Foss craves interaction with people and delights in surprising them. Prior to opening up EL Ideas three and a half years ago, the classically trained chef (Le Cirque, Lockwood) rolled out Meatyballs Mobile, a food truck that served shweddy meatballs to hungry professionals in Chicago’s Loop.
Today’s menu at EL Ideas might include fries and a frosty—except the dish is made with potato, leeks and vanilla. Dessert might be prepared with liquid nitrogen ice and called “milk and cookies,” and that’s exactly how it tastes. Make no mistake, Foss and his team might not take themselves seriously, the atmosphere might be laid back, and the playlist might include the Beastie Boys, but the food is the star.
“We’re always very reflective of our food,” he says. “I want it to be perfect. We got one Michelin star, we want two.”
While Foss’s dining clientele’s age runs the gamut, he notices the younger generation is looking for something new and different than the traditional fine dining experience and he, as a chef, wants that connection with his guests, too. He cites a study published in the November 2014 issue of Harvard Business Review in which guests seem to enjoy their food more when they can actually see the person who is cooking it.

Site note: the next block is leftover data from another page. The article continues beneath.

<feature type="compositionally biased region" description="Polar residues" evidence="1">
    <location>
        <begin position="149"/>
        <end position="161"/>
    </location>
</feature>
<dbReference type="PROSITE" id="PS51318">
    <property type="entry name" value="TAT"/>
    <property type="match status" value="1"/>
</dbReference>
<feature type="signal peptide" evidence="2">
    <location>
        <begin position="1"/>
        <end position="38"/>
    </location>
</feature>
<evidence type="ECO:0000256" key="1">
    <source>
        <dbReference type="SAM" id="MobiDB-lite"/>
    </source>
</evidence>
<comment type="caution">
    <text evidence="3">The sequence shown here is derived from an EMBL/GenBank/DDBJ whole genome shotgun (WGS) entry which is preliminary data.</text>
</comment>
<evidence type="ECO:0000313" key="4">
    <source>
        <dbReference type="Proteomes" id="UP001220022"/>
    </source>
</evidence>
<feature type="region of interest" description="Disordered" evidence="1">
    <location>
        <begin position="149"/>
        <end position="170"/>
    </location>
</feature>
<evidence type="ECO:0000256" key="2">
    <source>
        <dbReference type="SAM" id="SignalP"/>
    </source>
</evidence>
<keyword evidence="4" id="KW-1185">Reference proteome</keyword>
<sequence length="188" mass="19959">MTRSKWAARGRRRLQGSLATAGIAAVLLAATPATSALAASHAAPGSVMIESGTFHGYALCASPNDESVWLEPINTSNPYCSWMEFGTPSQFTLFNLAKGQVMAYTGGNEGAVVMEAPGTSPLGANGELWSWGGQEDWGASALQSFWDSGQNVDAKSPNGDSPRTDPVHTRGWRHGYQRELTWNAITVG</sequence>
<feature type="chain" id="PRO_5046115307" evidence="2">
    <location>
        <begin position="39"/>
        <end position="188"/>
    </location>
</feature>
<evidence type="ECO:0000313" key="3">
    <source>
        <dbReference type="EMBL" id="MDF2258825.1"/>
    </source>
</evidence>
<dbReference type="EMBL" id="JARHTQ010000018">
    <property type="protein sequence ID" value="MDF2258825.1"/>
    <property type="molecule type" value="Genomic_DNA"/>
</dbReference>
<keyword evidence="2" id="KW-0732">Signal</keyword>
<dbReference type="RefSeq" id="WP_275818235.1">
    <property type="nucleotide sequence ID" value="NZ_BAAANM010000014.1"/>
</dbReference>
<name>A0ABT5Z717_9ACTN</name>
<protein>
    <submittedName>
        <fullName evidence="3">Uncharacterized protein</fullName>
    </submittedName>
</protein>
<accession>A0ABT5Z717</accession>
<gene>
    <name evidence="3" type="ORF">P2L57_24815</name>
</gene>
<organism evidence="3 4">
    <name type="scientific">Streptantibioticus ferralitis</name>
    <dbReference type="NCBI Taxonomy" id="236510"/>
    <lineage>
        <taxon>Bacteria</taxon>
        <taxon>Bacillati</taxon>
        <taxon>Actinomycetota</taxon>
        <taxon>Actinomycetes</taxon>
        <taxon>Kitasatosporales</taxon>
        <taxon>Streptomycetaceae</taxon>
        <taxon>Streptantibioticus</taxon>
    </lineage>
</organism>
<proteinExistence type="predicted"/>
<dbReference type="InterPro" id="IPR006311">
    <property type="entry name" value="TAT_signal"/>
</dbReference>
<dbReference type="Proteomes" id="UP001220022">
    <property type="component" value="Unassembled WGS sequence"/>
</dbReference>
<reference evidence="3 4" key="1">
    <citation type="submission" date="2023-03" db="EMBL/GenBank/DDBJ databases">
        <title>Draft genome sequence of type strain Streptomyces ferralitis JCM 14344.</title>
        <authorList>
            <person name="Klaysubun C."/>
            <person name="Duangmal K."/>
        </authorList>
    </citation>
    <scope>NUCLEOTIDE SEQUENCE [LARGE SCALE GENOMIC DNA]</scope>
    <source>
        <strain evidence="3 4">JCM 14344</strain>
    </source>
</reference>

Foss and Bickelhaupt might be onto something. Lyrad Vass Gal, 36, from Franklin, Tenn., a suburb of Nashville, visited The Catbird Seat last month. She knew before making reservations that the guests at the Nashville restaurant were seated around the chefs preparing the food and she particularly enjoyed the interaction with Chef Trevor Moran and the other four chefs working under him.
“We had a great view of all that was happening,” says Vass Gal. “When one of the chefs placed a course in front of [us], they told us not only the ingredients, but how it was prepared.”
Vass Gal not only felt a connection with the chefs, she says, but another reason she feels made the experience unique was that she felt they truly were interested in learning about her and her husband as they were about sharing their own stories with the diners.
“Not only did we discuss the dishes, I learned where the chefs were from, their backgrounds, why and how they got into the culinary arts,” she says. “They asked about us and our backgrounds. We discussed what we liked about living in Nashville, our music tastes, and so on.”
“I also think the millennial generation is looking for approachability, accessibility and personalized experiences,” adds Bickelhaupt, noting that some hotels now personalize customers’ entire stays. “The same goes for restaurants. People want to enjoy the best food out there, but want to do so in a comfortable setting. That isn’t to say that the Sixteens and the French Laundries of the world will be going anywhere, anytime soon; or, that people don’t also want to experience outstanding meals in more formal settings. I just think we’re going to see a shift toward what had for so long been considered an oxymoron: laid-back fine-dining.”
Just be prepared: the chef may ask you to lick your plate.